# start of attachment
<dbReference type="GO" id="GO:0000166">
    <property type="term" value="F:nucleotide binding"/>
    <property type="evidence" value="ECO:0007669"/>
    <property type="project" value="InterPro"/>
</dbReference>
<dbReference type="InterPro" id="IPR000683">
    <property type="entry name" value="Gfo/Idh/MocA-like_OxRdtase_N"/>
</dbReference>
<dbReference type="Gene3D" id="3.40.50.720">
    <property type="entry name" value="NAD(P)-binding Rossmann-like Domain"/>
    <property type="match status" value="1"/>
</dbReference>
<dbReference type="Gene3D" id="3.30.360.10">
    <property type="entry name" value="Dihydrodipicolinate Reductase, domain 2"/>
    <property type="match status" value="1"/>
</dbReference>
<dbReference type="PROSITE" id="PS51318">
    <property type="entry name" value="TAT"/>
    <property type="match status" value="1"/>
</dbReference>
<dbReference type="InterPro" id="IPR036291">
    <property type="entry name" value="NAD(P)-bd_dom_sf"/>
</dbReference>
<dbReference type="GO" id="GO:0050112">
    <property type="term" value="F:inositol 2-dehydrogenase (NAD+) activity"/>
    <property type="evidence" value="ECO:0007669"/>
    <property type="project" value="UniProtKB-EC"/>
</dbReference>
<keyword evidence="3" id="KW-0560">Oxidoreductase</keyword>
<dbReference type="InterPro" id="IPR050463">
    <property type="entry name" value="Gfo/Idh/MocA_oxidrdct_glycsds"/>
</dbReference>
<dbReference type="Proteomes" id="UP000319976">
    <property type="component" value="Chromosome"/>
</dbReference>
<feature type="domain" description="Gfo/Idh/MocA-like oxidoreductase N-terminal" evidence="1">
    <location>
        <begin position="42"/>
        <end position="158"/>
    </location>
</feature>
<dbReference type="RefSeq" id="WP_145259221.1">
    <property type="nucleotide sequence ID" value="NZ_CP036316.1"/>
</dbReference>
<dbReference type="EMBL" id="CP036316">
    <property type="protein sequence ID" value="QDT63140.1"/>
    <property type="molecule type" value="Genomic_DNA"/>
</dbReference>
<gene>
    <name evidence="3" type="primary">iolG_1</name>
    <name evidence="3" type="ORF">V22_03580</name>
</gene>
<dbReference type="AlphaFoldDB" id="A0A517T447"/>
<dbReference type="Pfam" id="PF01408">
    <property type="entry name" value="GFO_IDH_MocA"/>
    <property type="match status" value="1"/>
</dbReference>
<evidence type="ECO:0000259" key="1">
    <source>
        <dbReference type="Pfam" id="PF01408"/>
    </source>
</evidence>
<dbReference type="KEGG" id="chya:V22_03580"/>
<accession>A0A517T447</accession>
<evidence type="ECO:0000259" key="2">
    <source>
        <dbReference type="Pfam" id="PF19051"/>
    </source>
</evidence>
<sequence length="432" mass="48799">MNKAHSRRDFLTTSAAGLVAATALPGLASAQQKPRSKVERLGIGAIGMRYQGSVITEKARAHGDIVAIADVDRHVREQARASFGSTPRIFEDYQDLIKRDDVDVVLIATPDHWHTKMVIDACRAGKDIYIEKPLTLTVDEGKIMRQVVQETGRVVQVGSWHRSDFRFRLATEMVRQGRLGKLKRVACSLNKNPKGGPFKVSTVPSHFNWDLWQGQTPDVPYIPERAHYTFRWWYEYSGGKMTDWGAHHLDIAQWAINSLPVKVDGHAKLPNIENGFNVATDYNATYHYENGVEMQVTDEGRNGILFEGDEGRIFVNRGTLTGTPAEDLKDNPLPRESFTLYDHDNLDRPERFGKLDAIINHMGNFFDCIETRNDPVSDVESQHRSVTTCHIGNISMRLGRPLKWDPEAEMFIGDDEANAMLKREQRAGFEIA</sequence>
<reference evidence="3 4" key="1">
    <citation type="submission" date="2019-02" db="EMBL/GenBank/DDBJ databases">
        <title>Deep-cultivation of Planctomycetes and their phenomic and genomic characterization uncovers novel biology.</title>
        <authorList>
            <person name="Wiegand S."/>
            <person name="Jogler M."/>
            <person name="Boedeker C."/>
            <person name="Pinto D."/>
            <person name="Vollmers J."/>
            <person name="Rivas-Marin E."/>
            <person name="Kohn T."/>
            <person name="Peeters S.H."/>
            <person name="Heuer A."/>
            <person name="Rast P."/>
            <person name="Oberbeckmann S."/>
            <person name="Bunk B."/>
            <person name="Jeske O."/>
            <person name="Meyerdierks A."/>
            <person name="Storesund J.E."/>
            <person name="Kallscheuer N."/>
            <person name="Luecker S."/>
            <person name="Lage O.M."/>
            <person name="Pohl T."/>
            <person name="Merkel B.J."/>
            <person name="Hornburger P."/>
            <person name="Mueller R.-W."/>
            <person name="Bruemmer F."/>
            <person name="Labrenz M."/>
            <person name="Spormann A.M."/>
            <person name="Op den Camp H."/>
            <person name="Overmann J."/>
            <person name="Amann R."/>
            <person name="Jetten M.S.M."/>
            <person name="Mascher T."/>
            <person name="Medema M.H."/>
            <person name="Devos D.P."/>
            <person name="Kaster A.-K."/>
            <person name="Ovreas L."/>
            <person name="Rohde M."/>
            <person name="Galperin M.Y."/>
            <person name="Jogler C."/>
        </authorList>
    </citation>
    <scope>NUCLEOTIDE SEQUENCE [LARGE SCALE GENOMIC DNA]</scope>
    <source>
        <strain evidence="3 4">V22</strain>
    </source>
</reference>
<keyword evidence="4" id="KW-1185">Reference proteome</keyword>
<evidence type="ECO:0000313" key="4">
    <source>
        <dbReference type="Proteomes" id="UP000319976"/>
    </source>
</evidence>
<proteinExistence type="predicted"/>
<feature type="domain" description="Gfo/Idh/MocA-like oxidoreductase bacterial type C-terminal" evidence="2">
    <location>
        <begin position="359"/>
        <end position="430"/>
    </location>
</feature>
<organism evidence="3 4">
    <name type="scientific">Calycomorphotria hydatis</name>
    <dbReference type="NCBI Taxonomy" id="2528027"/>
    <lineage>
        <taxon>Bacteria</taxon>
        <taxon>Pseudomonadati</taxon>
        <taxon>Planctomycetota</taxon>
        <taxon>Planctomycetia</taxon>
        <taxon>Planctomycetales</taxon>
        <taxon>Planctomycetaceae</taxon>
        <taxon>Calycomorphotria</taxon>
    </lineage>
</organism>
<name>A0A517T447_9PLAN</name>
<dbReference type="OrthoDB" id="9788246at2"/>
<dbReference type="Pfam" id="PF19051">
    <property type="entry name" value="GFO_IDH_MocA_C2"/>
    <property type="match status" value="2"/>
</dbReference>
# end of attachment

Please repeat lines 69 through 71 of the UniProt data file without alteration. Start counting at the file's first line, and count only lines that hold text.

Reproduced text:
</evidence>
<sequence length="432" mass="48799">MNKAHSRRDFLTTSAAGLVAATALPGLASAQQKPRSKVERLGIGAIGMRYQGSVITEKARAHGDIVAIADVDRHVREQARASFGSTPRIFEDYQDLIKRDDVDVVLIATPDHWHTKMVIDACRAGKDIYIEKPLTLTVDEGKIMRQVVQETGRVVQVGSWHRSDFRFRLATEMVRQGRLGKLKRVACSLNKNPKGGPFKVSTVPSHFNWDLWQGQTPDVPYIPERAHYTFRWWYEYSGGKMTDWGAHHLDIAQWAINSLPVKVDGHAKLPNIENGFNVATDYNATYHYENGVEMQVTDEGRNGILFEGDEGRIFVNRGTLTGTPAEDLKDNPLPRESFTLYDHDNLDRPERFGKLDAIINHMGNFFDCIETRNDPVSDVESQHRSVTTCHIGNISMRLGRPLKWDPEAEMFIGDDEANAMLKREQRAGFEIA</sequence>
<reference evidence="3 4" key="1">